Saturday, June 14, 2008

Honoring Old Glory

In 1831, preparing for one of his many voyages* aboard the brigantine "Charles Doggett", friends presented the Salem shipmaster, Captain William Driver, with a beautiful American flag with 24 stars. Upon seeing it unfurl in the brisk Atlantic breeze, he exclaimed "Old Glory!" He retired later to Nashville (along with his flag), where word spread of "Old Glory". When the War Between The States broke out, the Confederates were keen to find and destroy the famous flag, but their many searches where to no avail. Union forces eventually secured the Tennessee State Capitol, but the troops had only a small and tattered flag to hoist. To the delight of all, Captain Driver cut through the stitches of his bed quilt to reveal the hiding place of Old Glory and he himself raised it over the Capitol. Flag etiquette dictates that unless illuminated at night, the flag is to be flown only between sunrise and sunset. Captain Driver's grave is one of only three places designated by Congress where the flag is allowed to fly 24 hours a day.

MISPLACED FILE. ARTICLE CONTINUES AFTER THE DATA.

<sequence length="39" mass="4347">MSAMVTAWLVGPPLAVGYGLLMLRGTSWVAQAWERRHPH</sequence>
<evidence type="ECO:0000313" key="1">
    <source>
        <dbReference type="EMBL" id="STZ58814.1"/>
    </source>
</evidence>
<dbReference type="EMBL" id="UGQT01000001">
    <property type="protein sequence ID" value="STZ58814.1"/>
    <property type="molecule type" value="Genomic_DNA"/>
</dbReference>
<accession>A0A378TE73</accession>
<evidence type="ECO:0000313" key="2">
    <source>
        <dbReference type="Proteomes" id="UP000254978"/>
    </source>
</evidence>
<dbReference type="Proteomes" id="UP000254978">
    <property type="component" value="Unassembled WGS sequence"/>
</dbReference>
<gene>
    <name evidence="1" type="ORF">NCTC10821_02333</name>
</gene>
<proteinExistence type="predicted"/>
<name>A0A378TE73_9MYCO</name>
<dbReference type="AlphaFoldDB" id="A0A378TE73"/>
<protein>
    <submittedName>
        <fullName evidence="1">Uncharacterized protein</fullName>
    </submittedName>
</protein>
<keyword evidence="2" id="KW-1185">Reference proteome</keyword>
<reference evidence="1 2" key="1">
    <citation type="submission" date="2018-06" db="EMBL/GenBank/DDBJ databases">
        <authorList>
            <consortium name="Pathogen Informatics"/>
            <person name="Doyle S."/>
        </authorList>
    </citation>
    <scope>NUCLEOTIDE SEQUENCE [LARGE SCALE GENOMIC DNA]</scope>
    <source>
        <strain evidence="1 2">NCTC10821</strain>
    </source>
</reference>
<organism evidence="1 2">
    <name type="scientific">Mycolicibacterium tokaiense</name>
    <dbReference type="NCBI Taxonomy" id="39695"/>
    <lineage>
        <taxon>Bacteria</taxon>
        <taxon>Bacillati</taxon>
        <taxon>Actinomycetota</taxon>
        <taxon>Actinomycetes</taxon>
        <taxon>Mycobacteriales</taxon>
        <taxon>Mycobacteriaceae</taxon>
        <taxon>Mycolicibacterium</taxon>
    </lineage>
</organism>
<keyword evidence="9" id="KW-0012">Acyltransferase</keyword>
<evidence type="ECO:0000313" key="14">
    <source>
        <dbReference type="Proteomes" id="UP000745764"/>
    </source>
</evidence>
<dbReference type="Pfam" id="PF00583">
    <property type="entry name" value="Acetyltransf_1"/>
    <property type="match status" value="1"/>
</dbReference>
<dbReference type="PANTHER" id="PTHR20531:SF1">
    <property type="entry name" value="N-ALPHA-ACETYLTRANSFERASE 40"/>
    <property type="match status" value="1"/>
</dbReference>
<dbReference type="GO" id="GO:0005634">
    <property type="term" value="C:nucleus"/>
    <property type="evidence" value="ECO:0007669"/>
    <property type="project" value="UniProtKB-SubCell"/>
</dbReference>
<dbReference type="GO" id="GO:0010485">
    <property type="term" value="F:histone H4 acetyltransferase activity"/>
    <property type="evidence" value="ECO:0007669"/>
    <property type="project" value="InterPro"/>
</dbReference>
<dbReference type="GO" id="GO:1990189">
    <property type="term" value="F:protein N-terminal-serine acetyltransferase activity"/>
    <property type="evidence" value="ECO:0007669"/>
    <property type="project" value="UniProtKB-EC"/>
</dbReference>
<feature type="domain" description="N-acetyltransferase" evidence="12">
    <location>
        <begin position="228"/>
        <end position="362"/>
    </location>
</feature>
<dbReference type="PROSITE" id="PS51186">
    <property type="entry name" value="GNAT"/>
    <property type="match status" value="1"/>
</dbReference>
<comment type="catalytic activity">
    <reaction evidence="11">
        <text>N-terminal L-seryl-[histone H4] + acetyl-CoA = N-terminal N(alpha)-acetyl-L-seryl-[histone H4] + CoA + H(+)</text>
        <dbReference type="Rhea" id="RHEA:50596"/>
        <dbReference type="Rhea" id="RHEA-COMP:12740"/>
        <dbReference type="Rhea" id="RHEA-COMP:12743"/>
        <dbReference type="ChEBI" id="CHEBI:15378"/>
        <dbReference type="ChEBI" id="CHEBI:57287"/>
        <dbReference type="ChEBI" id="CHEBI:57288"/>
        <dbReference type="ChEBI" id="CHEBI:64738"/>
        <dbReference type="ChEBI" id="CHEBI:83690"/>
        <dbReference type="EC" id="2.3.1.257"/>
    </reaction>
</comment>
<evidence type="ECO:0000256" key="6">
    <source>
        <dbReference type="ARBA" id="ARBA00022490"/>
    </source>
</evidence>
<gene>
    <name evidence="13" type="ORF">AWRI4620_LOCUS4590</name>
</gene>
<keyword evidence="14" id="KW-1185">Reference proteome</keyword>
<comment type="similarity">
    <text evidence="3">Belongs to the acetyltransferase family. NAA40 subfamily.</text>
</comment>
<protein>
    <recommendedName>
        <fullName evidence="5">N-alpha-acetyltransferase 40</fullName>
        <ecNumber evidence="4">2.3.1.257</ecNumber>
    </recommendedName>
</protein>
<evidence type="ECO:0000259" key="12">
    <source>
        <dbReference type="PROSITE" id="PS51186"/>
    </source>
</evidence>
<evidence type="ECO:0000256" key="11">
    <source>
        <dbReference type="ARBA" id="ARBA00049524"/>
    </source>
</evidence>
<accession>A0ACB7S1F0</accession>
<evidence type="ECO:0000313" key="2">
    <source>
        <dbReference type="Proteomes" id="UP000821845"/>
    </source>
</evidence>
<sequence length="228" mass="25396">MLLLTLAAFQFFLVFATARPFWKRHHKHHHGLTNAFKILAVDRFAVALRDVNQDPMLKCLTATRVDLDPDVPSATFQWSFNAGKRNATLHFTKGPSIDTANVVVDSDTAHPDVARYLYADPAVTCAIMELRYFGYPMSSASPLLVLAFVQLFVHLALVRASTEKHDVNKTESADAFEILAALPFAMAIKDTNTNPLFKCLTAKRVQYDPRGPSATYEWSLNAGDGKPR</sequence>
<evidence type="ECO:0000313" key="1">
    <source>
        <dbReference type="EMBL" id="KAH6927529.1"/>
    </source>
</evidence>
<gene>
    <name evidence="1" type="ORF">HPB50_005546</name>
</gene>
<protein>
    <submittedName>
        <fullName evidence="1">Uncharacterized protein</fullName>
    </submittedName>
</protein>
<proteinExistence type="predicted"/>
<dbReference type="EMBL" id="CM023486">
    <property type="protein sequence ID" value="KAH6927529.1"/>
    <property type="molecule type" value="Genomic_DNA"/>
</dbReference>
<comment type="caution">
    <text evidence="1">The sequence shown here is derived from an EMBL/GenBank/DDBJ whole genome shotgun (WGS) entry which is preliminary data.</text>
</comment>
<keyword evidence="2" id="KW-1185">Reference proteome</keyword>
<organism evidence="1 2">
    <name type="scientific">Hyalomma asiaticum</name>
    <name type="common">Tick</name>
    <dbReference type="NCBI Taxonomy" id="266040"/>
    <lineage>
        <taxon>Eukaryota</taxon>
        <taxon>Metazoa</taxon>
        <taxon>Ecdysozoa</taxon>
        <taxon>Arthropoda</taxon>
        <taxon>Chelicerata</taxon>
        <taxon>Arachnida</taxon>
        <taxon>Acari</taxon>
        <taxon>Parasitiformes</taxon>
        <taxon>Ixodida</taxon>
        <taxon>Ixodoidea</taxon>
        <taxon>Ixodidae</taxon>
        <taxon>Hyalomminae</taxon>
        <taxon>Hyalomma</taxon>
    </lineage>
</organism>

Today is Flag Day, and although various towns and villages across the nation chose to celebrate the flag, it didn't become official until a proclamtion from President Woodrow Wilson in 1916. The flag we salute was originally adopted at the second Continental Congress in 1777, and as every school child should know, Betsy Ross is credited with sewing the very first one, which she gave to General George Washington.

*It was on this voyage that Captain Driver rescued the mutineers of the "Bounty".

No comments: